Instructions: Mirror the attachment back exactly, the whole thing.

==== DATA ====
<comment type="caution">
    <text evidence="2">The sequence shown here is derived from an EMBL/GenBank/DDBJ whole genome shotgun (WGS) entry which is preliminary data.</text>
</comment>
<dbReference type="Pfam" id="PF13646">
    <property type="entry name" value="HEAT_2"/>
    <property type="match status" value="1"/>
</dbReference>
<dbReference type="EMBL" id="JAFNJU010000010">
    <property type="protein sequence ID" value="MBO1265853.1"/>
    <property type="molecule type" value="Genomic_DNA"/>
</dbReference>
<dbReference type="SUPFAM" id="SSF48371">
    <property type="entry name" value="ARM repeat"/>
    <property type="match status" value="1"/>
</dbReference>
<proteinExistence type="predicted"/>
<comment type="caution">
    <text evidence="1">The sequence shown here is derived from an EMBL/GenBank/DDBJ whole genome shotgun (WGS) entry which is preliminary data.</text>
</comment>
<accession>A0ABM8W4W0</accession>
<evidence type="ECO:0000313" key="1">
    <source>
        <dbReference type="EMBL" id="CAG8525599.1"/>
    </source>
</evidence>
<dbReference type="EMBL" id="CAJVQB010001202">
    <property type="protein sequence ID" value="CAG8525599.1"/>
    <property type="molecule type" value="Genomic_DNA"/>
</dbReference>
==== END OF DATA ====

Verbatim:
<comment type="caution">
    <text evidence="2">The sequence shown here is derived from an EMBL/GenBank/DDBJ whole genome shotgun (WGS) entry which is preliminary data.</text>
</comment>
<dbReference type="Pfam" id="PF13646">
    <property type="entry name" value="HEAT_2"/>
    <property type="match status" value="1"/>
</dbReference>
<dbReference type="EMBL" id="JAFNJU010000010">
    <property type="protein sequence ID" value="MBO1265853.1"/>
    <property type="molecule type" value="Genomic_DNA"/>
</dbReference>
<dbReference type="SUPFAM" id="SSF48371">
    <property type="entry name" value="ARM repeat"/>
    <property type="match status" value="1"/>
</dbReference>
<proteinExistence type="predicted"/>
<comment type="caution">
    <text evidence="1">The sequence shown here is derived from an EMBL/GenBank/DDBJ whole genome shotgun (WGS) entry which is preliminary data.</text>
</comment>
<accession>A0ABM8W4W0</accession>
<evidence type="ECO:0000313" key="1">
    <source>
        <dbReference type="EMBL" id="CAG8525599.1"/>
    </source>
</evidence>
<dbReference type="EMBL" id="CAJVQB010001202">
    <property type="protein sequence ID" value="CAG8525599.1"/>
    <property type="molecule type" value="Genomic_DNA"/>
</dbReference>